The Legacy of Slavery in America

However, between the years 1830 and 1860, the abolitionist’s movement of slavery acquired much strength in America. This movement was headed by free blacks who included Frederick Douglas as well as white supporters among them William Garrison, who founded The Liberator, a radical newspaper and Harriet Stowe, who published Uncle Tom’s Cabin, the best-selling novel in antislavery (Green, 2012). The activism of most slavery abolitionists was based on the belief that it was sinful to hold slaves, while other activists argued non-religiously on the need for free-labor. This argument proposed that holding slaves was considered inefficient, regressive and did not make much economic sense (Stoler & Teaching Company, 2012).

As early as 1780s, fugitive slaves were being helped by free blacks and antislavery white supporters to escape from plantations in the southern regions to the northern parts of America. This practice became more effective during the 1830s and assisted approximately fifty thousand to hundred thousand slaves in acquiring freedom from bondage. This antislavery move was termed as Underground Railroad, and its success assisted in spreading feelings of the abolitionists in the North (Bradley, Cartledge, Eltis & Engerman, 2011).

Slavery and slave trade ended on January 1, 1863 when Lincoln made an issuance of a preliminary proclamation of emancipation, making it official that slaves held within any states or its designated parts were to be freed from thenceforward and forever. This freeing of slaves deprived the states their cheap labor forces. However, slavery in America did not end with proclamation of the emancipation, but until the 13th amendment was passed following the end of the civil wars during the year 1865, where around 186,000 black African slaves and soldiers joined the union army while others approximately thirty eight thousand died (Smedley & Smedley, 2012).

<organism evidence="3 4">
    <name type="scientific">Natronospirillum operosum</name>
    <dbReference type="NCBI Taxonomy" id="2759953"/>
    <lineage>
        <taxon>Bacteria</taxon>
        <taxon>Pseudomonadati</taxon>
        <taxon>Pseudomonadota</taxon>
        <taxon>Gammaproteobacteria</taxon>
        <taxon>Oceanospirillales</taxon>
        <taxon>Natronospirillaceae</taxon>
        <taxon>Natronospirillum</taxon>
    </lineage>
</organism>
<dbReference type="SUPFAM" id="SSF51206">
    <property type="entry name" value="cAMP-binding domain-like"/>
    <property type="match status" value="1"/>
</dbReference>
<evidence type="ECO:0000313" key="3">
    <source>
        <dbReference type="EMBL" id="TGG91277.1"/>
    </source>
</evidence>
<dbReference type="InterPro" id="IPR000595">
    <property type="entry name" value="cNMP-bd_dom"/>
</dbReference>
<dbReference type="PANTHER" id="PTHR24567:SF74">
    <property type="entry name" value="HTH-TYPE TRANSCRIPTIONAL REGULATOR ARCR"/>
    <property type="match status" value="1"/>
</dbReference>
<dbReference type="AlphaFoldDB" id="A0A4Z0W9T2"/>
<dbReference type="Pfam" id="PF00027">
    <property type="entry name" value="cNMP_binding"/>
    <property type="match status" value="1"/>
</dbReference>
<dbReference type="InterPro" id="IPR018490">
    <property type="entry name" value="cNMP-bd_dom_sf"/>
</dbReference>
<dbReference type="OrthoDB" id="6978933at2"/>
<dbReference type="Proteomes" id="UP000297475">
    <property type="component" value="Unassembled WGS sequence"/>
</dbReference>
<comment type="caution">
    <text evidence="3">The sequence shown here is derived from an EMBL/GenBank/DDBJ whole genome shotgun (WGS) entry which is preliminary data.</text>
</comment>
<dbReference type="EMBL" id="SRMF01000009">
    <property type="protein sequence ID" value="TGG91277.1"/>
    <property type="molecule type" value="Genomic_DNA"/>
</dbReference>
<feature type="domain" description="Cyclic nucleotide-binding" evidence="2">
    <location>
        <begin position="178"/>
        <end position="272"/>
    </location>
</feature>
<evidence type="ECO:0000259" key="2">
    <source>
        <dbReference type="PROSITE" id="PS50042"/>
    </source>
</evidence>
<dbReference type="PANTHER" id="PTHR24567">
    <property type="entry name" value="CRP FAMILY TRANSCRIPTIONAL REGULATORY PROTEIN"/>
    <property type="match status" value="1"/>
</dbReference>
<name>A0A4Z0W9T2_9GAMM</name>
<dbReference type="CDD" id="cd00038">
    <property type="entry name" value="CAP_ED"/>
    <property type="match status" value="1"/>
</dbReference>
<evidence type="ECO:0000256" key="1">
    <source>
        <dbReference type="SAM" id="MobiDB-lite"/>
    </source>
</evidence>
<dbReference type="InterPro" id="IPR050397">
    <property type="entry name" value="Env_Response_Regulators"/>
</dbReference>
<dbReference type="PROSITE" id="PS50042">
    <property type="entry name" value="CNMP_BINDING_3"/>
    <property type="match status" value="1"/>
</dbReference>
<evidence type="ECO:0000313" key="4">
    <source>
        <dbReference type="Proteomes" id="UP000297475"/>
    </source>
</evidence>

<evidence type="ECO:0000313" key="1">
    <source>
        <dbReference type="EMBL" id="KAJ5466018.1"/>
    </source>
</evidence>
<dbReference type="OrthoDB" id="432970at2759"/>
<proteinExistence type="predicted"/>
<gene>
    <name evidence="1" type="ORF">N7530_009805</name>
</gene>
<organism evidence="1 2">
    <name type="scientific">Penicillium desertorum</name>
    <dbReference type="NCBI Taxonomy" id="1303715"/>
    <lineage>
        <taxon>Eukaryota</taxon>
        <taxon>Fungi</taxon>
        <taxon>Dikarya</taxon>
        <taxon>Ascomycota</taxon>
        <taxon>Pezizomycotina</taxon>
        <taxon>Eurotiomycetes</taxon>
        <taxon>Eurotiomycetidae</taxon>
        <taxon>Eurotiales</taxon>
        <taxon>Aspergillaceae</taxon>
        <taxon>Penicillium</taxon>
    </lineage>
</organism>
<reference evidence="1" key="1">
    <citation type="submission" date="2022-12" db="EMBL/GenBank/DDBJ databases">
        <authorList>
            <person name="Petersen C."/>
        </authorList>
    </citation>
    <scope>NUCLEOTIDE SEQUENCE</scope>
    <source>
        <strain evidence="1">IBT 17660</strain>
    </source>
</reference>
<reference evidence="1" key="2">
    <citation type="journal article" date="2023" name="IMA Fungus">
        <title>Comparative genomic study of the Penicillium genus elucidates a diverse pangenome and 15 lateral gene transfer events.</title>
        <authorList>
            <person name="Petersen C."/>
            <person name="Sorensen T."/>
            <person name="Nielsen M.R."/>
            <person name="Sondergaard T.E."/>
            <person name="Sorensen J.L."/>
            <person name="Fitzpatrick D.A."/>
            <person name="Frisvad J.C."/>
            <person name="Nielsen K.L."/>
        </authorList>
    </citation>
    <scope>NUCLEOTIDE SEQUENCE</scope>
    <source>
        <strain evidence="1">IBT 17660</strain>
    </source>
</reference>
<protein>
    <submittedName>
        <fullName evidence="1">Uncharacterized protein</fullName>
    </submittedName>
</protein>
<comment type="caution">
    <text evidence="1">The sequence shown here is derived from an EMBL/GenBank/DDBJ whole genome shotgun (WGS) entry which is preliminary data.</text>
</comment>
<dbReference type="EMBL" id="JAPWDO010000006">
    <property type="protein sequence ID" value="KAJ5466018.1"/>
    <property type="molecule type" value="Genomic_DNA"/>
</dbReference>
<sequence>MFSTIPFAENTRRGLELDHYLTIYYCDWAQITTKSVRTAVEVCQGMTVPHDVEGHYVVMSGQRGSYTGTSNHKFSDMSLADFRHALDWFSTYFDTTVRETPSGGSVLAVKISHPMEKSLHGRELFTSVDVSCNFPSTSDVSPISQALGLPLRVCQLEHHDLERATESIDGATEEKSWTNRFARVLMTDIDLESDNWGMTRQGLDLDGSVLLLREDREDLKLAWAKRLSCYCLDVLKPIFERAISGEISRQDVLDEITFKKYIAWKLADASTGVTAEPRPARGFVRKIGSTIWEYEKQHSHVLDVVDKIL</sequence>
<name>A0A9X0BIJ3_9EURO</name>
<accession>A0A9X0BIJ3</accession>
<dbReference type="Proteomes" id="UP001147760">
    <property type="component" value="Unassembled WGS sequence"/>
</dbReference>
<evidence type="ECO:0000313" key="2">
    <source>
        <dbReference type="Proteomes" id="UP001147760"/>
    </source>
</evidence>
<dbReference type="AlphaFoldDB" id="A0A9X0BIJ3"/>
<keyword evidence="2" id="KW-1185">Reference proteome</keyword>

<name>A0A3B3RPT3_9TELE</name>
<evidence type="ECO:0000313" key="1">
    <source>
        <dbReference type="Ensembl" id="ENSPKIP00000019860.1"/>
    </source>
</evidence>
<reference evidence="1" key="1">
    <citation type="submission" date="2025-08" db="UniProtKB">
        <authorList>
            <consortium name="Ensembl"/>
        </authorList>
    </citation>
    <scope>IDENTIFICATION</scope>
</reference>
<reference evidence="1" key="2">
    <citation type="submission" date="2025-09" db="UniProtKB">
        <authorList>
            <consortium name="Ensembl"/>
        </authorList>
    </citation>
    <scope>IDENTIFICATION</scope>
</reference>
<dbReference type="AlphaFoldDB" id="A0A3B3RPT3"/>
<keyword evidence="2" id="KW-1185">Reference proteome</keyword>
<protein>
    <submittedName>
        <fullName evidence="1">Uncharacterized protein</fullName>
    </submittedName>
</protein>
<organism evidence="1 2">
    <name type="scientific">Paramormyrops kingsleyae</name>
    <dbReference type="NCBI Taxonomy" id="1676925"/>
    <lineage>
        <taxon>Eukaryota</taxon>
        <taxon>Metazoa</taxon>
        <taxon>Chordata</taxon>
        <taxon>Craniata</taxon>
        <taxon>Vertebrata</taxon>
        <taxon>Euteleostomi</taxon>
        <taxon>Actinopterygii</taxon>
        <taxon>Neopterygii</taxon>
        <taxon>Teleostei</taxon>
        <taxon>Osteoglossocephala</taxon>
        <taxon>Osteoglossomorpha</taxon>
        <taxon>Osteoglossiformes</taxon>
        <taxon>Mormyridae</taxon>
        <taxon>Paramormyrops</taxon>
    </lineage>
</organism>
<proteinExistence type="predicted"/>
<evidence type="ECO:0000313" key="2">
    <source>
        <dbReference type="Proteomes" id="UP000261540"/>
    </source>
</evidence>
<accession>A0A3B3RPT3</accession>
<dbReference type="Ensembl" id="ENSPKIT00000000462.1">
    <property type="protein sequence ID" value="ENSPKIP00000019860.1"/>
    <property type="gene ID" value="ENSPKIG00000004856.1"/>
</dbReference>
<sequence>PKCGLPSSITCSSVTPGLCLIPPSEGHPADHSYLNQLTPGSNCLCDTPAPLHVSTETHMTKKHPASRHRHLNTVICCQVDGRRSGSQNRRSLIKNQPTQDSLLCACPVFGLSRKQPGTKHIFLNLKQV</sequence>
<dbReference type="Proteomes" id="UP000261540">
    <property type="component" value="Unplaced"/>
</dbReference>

Impacts of Slavery History on Contemporary Society

The history of slavery effects the contemporary societies in a number of ways. To understand these impacts clearly, it is important to gain an understanding of the reasons that caused slavery to happen (Dipietro, 2016). The supporters of slavery argue most commonly that slavery is a way of life and it is essential for establishment of world powers. Slavery is viewed by its proponents as a thing that was absolutely inevitable, since it was used primarily for providing cheap labor development of the American economy. However, although this proposition is true about slavery, the underlying reason behind its occurrence is linked to superiority rather than the mere need for economic development. It happened as a result of superiority, since the Africans were viewed by the whites as inferior and vulnerable, thus taming them into slaves and exploiting them. Racism can be therefore be inferred as an integral aspect of slavery (De, 2014).

Racism is still a concern in the contemporary society. It can be explained as a direct repercussion of the desire for one ethnic race to acquire more superiority than another race, and to take significant control over it. The seeds for racism in the present day society were sawn by slavery. Slavery provided an entitlement sense for individuals who belong to races with much superiority and led to creation of a complex of inferiority to those who emerged from races that were marginalized. Slavery participated actively in drawing the lines of separation between the whites and the blacks, which are still experienced today (Paz-Fuchs, 2016). Generations from both races grew up with notions and mind sets that the two races are supposed to co-exist in that particular manner.